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Money & Finance > Ss Recipients to Get 3.6% Raise in 2012.

Ss Recipients to Get 3.6% Raise in 2012.

Social Security recipients getting 3.6% raise, first in two years

55 million Social Security recipients will get a 3.6 percent increase
in benefits next year, their first raise since 2009, the government
announced Wednesday.

The increase, which starts in January, is tied to a measure of inflation released Wednesday morning.
8 million people who receive Supplemental Security Income will also
receive the 3.6 percent cost-of-living adjustment, or COLA, meaning the
announcement will affect about one in five U.S. residents.

was no COLA in 2010 or 2011 because inflation was too low. Those were
the first two years without a COLA since automatic increases were
adopted in 1975.

Monthly Social Security payments average $1,082,
or about $13,000 a year. A 3.6 percent increase will amount to about $39
a month, or just over $467 a year, on average.

Advocates for
seniors said the raise will provide a much-needed boost to the millions
of retirees and disabled people who have seen retirement accounts
dwindle and home values drop during the economic downturn. Economists
say the increase should provide a modest boost to consumer spending,
which should help the economy.

Still, many seniors feel like they have been falling behind.
Altman, co-chair of the Strengthen Social Security Campaign, said she
is pleased Social Security recipients will get a raise next year. But,
she added, "The COLA is still not enough to keep up with health care

"Despite the absence of a Social Security COLA, over the
last two years out-of-pocket health care costs rose 14.1 percent for
seniors and people with disabilities, effectively reducing the value of
Social Security benefits," Altman said.

Some of the increase in
January will be lost to higher Medicare premiums, which are deducted
from Social Security payments. Medicare Part B premiums for 2012 are
expected to be announced next week, and the trustees who oversee the
program are projecting an increase.

Most retirees rely on Social
Security for a majority of their income, according to the Social
Security Administration. Many rely on it for more than 90 percent of
their income.

"For people at that income level every dollar makes a
difference, particularly coming in this economic downtown," said David
Certner, legislative policy director for AARP. "None of them feel as if
their cost of living was not increasing in the last couple of years."

law requires the program to base annual payment increases on the
Consumer Price Index for Urban Wage Earners and Clerical Workers
(CPI-W). Officials compare inflation in the third quarter of each year —
the months of July, August and September — with the same months in the
previous year.

If consumer prices increase from year to year,
Social Security recipients automatically get higher payments, starting
the following January. If price changes are negative, the payments stay

Social Security payments increased by 5.8 percent in
2009, the largest increase in 27 years, after energy prices spiked in
2008. But energy prices quickly dropped and home prices became soft in
markets across the country, contributing to lower inflation in the past
two years.

As a result, Social Security recipients got an increase
that was far larger than actual overall inflation. However, they can't
get another increase until consumer prices exceed the levels measured in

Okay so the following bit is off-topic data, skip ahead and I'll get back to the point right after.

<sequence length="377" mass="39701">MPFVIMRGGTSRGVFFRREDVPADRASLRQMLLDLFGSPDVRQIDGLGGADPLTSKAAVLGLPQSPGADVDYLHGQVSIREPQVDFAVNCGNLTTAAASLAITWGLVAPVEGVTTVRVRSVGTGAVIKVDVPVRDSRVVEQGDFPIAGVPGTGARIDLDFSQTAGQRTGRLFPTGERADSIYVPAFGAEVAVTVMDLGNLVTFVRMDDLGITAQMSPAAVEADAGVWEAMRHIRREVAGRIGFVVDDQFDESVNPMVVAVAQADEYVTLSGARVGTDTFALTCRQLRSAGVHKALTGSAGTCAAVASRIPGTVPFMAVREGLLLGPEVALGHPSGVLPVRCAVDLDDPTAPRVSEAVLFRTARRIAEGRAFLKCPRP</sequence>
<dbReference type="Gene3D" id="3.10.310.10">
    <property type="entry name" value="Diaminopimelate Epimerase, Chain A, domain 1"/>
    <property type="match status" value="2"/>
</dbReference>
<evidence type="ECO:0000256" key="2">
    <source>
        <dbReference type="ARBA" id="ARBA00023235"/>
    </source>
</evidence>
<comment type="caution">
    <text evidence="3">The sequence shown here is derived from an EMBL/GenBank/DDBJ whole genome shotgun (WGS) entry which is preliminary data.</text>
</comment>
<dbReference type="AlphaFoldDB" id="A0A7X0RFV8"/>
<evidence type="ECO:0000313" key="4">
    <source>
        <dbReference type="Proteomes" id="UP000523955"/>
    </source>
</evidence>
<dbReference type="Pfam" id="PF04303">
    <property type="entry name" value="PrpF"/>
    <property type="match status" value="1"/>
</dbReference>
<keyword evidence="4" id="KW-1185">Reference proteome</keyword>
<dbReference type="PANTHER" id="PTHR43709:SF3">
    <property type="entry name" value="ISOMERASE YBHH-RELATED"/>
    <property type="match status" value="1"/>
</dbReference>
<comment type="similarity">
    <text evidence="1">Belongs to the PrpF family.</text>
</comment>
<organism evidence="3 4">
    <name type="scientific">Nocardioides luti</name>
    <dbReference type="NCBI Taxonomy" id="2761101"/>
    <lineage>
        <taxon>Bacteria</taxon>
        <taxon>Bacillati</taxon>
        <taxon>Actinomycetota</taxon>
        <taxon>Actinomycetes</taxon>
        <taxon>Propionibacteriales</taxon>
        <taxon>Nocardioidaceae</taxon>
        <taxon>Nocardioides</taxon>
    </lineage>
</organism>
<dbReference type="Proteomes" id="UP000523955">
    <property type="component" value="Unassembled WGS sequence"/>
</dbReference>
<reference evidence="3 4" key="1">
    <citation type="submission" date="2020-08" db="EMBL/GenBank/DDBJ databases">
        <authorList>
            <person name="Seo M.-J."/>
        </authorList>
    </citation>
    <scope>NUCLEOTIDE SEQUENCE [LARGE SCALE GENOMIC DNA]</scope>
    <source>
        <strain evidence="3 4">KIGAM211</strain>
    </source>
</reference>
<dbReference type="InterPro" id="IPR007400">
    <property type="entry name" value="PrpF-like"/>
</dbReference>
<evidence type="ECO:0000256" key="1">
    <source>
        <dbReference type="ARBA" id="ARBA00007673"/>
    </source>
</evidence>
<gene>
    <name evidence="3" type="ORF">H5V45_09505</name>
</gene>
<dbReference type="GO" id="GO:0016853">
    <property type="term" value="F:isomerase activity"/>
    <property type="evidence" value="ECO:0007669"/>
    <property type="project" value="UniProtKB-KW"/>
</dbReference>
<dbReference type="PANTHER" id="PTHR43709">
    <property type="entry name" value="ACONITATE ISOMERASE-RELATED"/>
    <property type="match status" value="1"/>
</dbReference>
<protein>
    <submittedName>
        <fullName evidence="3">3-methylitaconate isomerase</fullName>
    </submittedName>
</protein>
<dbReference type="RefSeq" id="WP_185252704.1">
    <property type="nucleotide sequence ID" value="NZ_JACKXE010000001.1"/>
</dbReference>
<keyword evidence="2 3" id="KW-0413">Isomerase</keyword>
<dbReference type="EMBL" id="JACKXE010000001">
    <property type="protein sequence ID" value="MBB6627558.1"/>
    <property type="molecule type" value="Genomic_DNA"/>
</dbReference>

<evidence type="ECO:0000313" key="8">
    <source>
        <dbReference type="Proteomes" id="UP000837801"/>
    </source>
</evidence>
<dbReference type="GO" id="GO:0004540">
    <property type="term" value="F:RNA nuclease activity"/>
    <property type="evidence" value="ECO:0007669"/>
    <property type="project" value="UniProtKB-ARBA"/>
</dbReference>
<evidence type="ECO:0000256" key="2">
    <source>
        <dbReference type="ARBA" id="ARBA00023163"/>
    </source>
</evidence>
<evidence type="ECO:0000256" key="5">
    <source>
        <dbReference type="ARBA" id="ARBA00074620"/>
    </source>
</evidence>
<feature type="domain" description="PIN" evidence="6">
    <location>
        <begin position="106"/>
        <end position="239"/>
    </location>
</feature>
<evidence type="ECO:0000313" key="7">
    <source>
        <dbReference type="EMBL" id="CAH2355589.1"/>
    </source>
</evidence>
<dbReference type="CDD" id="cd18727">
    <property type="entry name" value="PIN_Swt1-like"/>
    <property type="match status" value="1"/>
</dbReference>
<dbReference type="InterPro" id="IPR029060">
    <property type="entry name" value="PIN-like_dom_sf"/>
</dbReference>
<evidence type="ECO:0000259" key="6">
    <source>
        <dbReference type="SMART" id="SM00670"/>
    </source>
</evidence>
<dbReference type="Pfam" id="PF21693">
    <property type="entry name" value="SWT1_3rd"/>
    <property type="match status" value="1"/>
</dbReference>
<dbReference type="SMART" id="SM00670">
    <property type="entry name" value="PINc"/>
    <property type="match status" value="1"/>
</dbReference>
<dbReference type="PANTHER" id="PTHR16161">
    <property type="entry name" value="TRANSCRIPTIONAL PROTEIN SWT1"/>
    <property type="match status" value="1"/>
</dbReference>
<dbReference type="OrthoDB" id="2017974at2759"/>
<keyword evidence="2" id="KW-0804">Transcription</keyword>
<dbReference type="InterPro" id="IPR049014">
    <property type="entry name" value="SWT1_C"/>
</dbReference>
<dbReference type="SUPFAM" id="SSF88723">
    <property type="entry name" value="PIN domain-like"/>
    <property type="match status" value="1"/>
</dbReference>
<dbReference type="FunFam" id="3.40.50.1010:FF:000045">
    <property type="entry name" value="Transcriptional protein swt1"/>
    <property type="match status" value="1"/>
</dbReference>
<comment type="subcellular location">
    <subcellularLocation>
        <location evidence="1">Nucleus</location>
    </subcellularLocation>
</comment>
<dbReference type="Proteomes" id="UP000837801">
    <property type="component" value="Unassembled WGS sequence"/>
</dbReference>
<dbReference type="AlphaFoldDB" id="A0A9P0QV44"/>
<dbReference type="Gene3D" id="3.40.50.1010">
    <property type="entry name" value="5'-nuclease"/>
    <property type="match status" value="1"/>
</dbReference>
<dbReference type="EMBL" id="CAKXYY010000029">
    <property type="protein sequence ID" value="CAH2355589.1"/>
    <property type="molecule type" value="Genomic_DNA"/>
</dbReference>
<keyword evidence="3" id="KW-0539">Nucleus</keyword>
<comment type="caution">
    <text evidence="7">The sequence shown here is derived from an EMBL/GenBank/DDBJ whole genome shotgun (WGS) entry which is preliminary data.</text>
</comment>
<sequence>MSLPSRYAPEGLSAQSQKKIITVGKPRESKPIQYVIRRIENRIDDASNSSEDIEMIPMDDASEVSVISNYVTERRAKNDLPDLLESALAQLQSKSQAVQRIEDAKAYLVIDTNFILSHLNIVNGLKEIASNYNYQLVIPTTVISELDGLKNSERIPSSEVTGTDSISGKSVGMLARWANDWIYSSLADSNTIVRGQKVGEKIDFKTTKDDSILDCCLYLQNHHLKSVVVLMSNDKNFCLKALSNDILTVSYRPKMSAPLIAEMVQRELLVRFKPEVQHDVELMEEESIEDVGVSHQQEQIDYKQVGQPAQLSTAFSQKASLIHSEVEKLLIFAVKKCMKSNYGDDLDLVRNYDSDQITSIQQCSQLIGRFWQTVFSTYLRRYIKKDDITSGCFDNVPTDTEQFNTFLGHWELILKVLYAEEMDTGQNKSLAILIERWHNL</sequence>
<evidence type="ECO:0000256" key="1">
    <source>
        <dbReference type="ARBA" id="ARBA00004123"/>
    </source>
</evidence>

2008. Wednesday's announcement shows that prices have exceeded those
measured in 2008, said Polina Vlasenko, an economist at the American
Institute for Economic Research, based in Great Barrington, Mass.


posted on Oct 19, 2011 8:34 AM ()


And don't forget Part B is going up this year as well, so there goes more of our money.
comment by redimpala on Oct 20, 2011 4:21 AM ()
The inflation formula is inadequate, given rapidly rising food and health costs, but I appreciate the help.
comment by marta on Oct 19, 2011 2:50 PM ()
No it certainly isn't Marty. And we're going to lose a chunk of this back to pay for our Part B benefits.
reply by redimpala on Oct 20, 2011 4:17 AM ()
We won't really see much of the 3.6 percent. Medicare deducted from SS is going up. The last time we got a COLA I ended up with a six dollar increase.
comment by jondude on Oct 19, 2011 1:32 PM ()
I agree. It doesn't keep up with inflation. We're also going to get hit with an increase for our Part B benefits to be announced this week. It will probably take about 25% of it back. Can't win for losing.
reply by redimpala on Oct 20, 2011 4:16 AM ()
Donna just called from Walmart, she's doing a bit of shopping on her way home (I usually do it). "Do I get the 2 pound mozzarella for $8.88?" I told her that that was the correct product, but last time I bought it (not that long ago) it was $7.69. Looks like people will spent that annual 400 bucks before the first of the year.
comment by jjoohhnn on Oct 19, 2011 9:30 AM ()
We're getting this tiny raise while food and medicine has skyrocketed in price. But at least it's more than we got last year or the year before that, which was a big fat goose egg.
reply by redimpala on Oct 20, 2011 4:19 AM ()
thank you for the information.Maybe I can buy a new pair of shoes.
comment by fredo on Oct 19, 2011 8:58 AM ()
That will be about all, Fredo!
reply by redimpala on Oct 20, 2011 4:20 AM ()
I've been seeing reports it is 3.5% but I won't argue over that--aside from Medicare premiums going up 30% of raise is automatically taken out as rent is raised in HUD subsidized housing when a SS increase is given--also cost of medicines are not factored in raise--basically 1/2 of that raise does not go to senior.
comment by greatmartin on Oct 19, 2011 8:51 AM ()
Oops! Your answer sailed above Marta.
reply by redimpala on Oct 20, 2011 4:21 AM ()

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